Joy comes in the morning


Recently my boys and I ran a few errands for our big church trunk or treat event and naturally were in two of my favorite stores: Hobby Lobby and Target. Apparently, I had the spirit of self-control on me because I was not compelled to walk out purchasing the entire contents of the beauty section or every notebook and planner. But who am I kidding? I can’t commit to a specific date for a playgroup much less an entire year of planning things.  I had actually gone into the store earlier that day got what I needed for the fair and left. But I couldn’t get this mug out f my mind. I remembered I had a gift card and made our way back in. Did I mention God granted Isaac the gift of sleeping for nearly two hours on this trip? Miracles people, miracles.
We walked around looking at all the neat Christmas decor and made our way back to that cup. Why is this cup so important that  I took a double stroller full of toddlers and paraphernalia back into a store full of breakables? Because it immediately spoke to where I am In life right now. It brought me back to the wailing over the loss Phoebe that night in the emergency room. I can never forget how hard I cried and how much I wailed. But while in the hospital  I remembered Psalm 30:5


For His anger is but for a moment, but His favor is for a lifetime … Weeping may endure for a night, but joy comes in the morning.

  I know it seems silly to feel like a single object can define an emotion, but it was not just the ‘cup’ it was God knocking on the door of my heart to begin the process of healing emotionally. I attempted to read a devotional on mourning and loss a week after Phoebe was born and it was too much for me to handle, and that’s ok. I was given as a gift the book I will carry you. It’s the story of Angie Smith and the process she went through losing her baby. It was no accident I managed to open right to the chapter where she experiences Audry’s birth then subsequent death. I presumed reading her story would make me think couldn’t handle re-living my own daughter’s death. But something unexpected happened. Her story was my story too. I was not reliving my own pain as much as sharing it with someone who went through the same thing I did.  I’m still reading the book and will be reading it for some time and I’m grateful for brave women like her. It’s odd to me that some have called me ‘brave’ and ‘strong’ for telling Phoebe’s story. I don’t feel it. But I serve a God who is my strength when I have none.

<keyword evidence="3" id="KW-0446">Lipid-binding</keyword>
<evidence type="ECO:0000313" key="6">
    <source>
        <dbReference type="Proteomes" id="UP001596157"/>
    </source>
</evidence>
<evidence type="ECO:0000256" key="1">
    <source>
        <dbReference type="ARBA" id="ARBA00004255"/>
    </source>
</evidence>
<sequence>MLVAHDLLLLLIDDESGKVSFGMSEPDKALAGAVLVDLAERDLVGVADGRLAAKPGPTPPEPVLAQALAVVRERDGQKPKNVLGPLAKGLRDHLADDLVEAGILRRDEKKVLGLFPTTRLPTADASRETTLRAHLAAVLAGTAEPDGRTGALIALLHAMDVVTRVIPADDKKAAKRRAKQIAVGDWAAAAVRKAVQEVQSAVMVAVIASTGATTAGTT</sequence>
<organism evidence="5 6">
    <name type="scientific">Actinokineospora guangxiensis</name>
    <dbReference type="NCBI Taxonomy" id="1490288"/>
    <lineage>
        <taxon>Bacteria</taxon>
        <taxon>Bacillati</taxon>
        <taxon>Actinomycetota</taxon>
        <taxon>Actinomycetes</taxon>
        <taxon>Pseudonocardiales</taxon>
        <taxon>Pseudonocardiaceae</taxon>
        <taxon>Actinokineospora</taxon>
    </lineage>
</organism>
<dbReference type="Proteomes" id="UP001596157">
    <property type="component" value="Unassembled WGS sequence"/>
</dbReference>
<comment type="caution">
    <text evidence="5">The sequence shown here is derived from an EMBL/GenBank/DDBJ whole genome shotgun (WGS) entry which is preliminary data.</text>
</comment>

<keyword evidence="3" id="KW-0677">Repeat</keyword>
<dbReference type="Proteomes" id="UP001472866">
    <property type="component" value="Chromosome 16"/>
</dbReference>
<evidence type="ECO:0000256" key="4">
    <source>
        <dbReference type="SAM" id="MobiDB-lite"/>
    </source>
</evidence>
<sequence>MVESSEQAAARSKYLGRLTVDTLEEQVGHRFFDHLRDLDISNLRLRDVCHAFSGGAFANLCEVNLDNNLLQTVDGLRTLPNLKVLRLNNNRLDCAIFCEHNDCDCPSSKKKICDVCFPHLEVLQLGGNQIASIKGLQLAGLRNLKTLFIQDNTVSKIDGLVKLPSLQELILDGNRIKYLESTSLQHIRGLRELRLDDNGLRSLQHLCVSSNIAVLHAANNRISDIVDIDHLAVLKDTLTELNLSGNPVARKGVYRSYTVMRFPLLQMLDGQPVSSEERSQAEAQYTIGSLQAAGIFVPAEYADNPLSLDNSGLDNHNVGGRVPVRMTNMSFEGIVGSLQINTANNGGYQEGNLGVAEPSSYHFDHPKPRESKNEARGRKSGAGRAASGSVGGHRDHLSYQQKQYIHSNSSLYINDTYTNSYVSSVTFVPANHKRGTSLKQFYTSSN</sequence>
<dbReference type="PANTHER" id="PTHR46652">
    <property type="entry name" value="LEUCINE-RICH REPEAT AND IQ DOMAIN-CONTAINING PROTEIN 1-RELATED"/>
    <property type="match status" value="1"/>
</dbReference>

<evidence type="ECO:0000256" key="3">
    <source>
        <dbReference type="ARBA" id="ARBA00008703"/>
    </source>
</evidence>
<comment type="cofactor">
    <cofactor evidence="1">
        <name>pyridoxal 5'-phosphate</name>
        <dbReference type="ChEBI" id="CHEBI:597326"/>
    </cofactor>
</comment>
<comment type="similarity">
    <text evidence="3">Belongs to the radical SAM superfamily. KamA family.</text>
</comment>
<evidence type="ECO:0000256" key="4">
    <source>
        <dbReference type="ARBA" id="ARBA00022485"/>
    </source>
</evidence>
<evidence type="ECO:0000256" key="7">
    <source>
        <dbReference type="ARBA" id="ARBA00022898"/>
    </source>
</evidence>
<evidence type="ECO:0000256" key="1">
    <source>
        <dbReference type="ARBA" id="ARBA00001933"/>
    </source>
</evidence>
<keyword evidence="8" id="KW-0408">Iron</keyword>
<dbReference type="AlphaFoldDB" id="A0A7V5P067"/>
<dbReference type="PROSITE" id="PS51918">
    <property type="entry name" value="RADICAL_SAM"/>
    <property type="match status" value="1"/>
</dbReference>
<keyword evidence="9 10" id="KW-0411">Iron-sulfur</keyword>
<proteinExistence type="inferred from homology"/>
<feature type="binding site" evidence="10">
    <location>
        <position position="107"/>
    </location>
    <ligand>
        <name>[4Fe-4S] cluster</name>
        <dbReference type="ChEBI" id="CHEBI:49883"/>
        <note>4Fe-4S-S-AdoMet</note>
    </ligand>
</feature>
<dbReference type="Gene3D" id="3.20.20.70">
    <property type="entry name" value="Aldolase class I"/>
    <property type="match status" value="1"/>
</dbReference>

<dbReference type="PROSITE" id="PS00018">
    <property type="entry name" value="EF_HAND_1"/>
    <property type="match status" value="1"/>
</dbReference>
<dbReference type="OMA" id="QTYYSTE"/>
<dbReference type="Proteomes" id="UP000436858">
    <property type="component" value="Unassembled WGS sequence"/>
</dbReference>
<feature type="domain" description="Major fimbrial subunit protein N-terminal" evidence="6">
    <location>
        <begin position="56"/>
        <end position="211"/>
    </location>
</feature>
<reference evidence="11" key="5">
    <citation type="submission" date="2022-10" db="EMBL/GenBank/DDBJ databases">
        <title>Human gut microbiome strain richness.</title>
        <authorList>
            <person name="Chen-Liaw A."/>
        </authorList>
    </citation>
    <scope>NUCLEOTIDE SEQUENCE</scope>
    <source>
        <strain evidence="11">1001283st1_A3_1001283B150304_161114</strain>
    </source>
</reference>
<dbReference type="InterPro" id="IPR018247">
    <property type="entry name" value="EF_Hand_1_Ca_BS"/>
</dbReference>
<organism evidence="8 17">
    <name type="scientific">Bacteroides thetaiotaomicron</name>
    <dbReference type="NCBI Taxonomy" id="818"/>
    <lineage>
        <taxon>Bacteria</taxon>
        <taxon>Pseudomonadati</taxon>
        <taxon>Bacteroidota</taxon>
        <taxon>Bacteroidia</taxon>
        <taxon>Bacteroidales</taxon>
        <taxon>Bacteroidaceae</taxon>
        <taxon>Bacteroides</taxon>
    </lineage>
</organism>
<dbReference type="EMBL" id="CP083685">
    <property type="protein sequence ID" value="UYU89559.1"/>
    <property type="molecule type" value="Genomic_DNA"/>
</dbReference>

I don’t understand God’s timing or purposes at times like now. What I do know it that weeping and mourning will not last forever. Joy will come. My stomach still hurts when I walk past baby girl items in Target or have another nightmare over her birth, but joy will come. Even when I cannot see or feel it yet.



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